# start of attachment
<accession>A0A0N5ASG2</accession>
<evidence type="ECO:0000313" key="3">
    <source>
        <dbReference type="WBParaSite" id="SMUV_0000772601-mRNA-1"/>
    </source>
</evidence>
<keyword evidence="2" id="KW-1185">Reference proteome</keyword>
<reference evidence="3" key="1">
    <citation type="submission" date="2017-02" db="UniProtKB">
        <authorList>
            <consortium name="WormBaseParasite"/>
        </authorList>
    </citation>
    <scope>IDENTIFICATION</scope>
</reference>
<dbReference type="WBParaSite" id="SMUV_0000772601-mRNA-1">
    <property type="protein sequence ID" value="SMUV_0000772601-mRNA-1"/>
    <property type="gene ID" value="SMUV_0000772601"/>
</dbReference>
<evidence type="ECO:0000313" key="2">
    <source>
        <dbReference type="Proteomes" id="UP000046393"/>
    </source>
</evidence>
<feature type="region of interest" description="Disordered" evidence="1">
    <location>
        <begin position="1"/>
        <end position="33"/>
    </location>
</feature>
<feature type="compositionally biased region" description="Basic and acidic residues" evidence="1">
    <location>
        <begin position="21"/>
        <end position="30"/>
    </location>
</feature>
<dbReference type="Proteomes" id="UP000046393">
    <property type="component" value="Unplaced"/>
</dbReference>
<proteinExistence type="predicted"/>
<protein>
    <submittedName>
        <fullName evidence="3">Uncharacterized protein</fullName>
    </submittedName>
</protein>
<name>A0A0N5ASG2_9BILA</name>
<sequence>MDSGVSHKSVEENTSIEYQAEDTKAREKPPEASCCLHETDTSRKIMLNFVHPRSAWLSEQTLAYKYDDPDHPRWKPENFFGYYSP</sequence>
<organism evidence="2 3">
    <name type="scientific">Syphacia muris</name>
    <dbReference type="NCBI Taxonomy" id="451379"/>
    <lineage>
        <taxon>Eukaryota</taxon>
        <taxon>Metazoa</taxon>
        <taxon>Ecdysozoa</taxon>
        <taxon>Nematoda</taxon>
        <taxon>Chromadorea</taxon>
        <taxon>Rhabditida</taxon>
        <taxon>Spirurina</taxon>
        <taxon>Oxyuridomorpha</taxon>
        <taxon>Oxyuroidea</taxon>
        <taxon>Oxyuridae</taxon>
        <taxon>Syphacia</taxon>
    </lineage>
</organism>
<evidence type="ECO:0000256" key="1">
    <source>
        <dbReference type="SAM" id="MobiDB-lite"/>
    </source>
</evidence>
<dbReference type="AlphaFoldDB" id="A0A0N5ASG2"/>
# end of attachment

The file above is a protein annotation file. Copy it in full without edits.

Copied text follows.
<accession>A0A0N5ASG2</accession>
<evidence type="ECO:0000313" key="3">
    <source>
        <dbReference type="WBParaSite" id="SMUV_0000772601-mRNA-1"/>
    </source>
</evidence>
<keyword evidence="2" id="KW-1185">Reference proteome</keyword>
<reference evidence="3" key="1">
    <citation type="submission" date="2017-02" db="UniProtKB">
        <authorList>
            <consortium name="WormBaseParasite"/>
        </authorList>
    </citation>
    <scope>IDENTIFICATION</scope>
</reference>
<dbReference type="WBParaSite" id="SMUV_0000772601-mRNA-1">
    <property type="protein sequence ID" value="SMUV_0000772601-mRNA-1"/>
    <property type="gene ID" value="SMUV_0000772601"/>
</dbReference>
<evidence type="ECO:0000313" key="2">
    <source>
        <dbReference type="Proteomes" id="UP000046393"/>
    </source>
</evidence>
<feature type="region of interest" description="Disordered" evidence="1">
    <location>
        <begin position="1"/>
        <end position="33"/>
    </location>
</feature>
<feature type="compositionally biased region" description="Basic and acidic residues" evidence="1">
    <location>
        <begin position="21"/>
        <end position="30"/>
    </location>
</feature>
<dbReference type="Proteomes" id="UP000046393">
    <property type="component" value="Unplaced"/>
</dbReference>
<proteinExistence type="predicted"/>
<protein>
    <submittedName>
        <fullName evidence="3">Uncharacterized protein</fullName>
    </submittedName>
</protein>
<name>A0A0N5ASG2_9BILA</name>
<sequence>MDSGVSHKSVEENTSIEYQAEDTKAREKPPEASCCLHETDTSRKIMLNFVHPRSAWLSEQTLAYKYDDPDHPRWKPENFFGYYSP</sequence>
<organism evidence="2 3">
    <name type="scientific">Syphacia muris</name>
    <dbReference type="NCBI Taxonomy" id="451379"/>
    <lineage>
        <taxon>Eukaryota</taxon>
        <taxon>Metazoa</taxon>
        <taxon>Ecdysozoa</taxon>
        <taxon>Nematoda</taxon>
        <taxon>Chromadorea</taxon>
        <taxon>Rhabditida</taxon>
        <taxon>Spirurina</taxon>
        <taxon>Oxyuridomorpha</taxon>
        <taxon>Oxyuroidea</taxon>
        <taxon>Oxyuridae</taxon>
        <taxon>Syphacia</taxon>
    </lineage>
</organism>
<evidence type="ECO:0000256" key="1">
    <source>
        <dbReference type="SAM" id="MobiDB-lite"/>
    </source>
</evidence>
<dbReference type="AlphaFoldDB" id="A0A0N5ASG2"/>